Oh Lordy, A, are you reading this? Please, please, take some time off from the poem business and let your meds get adjusted properly! No wonder you can't think -- you just started taking two very sedating (at first) drugs. They will help you, and the sedation will wear off, but it takes some time to get used to it and you need to give yourself that time, not expect yourself to be writing poetry. Even I couldn't do that. Every time I change meds, I have to take time off to recover from the stress and strain of it, and so do you. It is very dangerous, in fact, for you to be expecting yourself to work at your peak right now, when you are just starting new meds, because it will leave you open to such thinking as: Oh, I will always be this dull and sleepy, and I couldn't stand that so I won't take these pills, I'm gonna stop taking them now! And that could be disastrous. No, you need to stay on the pills and NOT demand a lot from yourself right now, not expect peak output or creative work from yourself, which would be setting yourself up for a fall you don't need. Please listen to me: you will write again, because you are a writer, and writers write. But at the moment, you are not in a place where anyone could write, not me, not you, not any writer, and we all would have to stop and admit that we can't do it and need to take time off. Can you read if you can't write? Reading feeds all writing and is the best way to learn to write better. If you can't read, which was always my problem in starting new meds, then feed, feed on experience, go places, do things, even just watch TV, but choose your shows carefully, don't watch junk but watch nature shows, and biography and history and PBS and C-Span and all the stuff you think would be boring...It really isn't and it feeds you the world; when you can't get out to the world sometimes it is TV that brings it in to you. (I remember how magical TV was when I first started Zyprexa, how amazing it was that I could watch it, and how wonderful the variety of shows was, so many interesting things to choose from and learn from...I still couldn't do much or go places, but I went places via TV and I'll never forget how grateful I was for that.)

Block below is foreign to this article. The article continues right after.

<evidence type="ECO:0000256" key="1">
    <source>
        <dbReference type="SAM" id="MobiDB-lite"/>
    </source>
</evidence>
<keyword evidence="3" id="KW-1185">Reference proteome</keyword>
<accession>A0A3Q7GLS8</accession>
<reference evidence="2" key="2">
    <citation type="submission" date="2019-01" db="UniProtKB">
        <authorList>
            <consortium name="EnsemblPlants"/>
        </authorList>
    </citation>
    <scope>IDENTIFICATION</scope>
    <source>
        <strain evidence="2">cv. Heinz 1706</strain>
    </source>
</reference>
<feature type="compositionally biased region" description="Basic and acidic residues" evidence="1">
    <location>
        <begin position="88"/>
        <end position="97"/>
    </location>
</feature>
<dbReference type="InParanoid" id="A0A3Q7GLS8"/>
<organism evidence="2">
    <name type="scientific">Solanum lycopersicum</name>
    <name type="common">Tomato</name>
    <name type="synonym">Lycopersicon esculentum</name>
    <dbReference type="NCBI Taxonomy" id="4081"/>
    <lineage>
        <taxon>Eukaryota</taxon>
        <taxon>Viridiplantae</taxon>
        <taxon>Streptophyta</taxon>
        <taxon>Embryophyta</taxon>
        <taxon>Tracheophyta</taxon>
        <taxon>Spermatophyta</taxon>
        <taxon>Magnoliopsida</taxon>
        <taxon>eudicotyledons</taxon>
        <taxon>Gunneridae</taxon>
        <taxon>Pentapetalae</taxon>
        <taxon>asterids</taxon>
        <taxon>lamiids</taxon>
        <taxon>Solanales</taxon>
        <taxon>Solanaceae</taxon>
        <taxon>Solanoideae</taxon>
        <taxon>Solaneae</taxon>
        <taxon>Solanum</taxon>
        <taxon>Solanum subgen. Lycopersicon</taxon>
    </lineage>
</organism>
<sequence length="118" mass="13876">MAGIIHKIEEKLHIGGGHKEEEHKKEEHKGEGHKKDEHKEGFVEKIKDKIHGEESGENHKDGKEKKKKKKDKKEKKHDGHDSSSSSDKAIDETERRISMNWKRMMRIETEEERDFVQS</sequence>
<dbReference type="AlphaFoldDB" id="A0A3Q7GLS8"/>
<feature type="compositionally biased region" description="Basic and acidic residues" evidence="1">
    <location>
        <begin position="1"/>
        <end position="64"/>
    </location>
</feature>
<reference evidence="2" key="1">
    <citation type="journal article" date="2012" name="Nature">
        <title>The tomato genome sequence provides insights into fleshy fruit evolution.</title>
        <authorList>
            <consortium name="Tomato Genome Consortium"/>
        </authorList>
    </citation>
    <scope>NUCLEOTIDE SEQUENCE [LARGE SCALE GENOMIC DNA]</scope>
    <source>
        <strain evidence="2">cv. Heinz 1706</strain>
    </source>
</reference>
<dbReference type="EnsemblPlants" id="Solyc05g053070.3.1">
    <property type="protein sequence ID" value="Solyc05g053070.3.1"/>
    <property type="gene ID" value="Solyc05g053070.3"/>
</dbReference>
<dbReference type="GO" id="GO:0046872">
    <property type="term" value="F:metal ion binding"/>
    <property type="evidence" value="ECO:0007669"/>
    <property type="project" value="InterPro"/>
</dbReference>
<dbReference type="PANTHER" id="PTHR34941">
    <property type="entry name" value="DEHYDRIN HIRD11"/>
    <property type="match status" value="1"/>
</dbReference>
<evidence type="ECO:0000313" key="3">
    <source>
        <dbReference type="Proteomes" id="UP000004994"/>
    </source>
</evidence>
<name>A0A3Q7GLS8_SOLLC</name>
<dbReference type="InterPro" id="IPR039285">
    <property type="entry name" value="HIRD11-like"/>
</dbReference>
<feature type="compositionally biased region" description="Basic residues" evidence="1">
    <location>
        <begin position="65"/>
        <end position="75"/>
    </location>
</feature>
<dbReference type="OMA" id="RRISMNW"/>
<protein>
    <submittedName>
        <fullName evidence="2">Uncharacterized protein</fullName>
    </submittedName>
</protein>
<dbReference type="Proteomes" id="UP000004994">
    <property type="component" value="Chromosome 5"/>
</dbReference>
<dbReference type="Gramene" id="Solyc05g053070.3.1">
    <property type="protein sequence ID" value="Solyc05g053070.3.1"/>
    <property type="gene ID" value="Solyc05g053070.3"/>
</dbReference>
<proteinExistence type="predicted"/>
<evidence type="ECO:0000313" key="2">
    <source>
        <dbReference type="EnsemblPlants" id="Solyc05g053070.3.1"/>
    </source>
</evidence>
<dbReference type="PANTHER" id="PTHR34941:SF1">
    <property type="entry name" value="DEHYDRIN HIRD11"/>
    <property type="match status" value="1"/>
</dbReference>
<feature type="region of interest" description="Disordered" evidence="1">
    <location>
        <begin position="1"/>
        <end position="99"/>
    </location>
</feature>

No, A, I don't take Zyprexa anymore. I had to stop it, I was just too upset by the rapid and unceasing weight gain. But if not for that, I'd take it again in a New York nanosecond. Zyprexa was the single most miraculous drug I have ever taken. It literally gave me the world, or gave me back the world, as Dr O suggests. Whatever is the case, I feel like I never knew what life could be until I took that medication, never truly engaged with life, not as an adult, not since childhood. And it worked almost immediately; certainly within the first week I could tell things were different...I could read, I felt interest, I felt alive...All the negative symptoms simply dropped away, along with the positive symptoms! I was sedated, yes, but luckily for me my narcolepsy medication helped me wake up. Since it helped with the sleepiness of narcolepsy it helped with the sleepiness of Zyprexa as well. So in general, I miss Zyprexa almost as much as I am glad to be rid of it. Talk about ambivalence!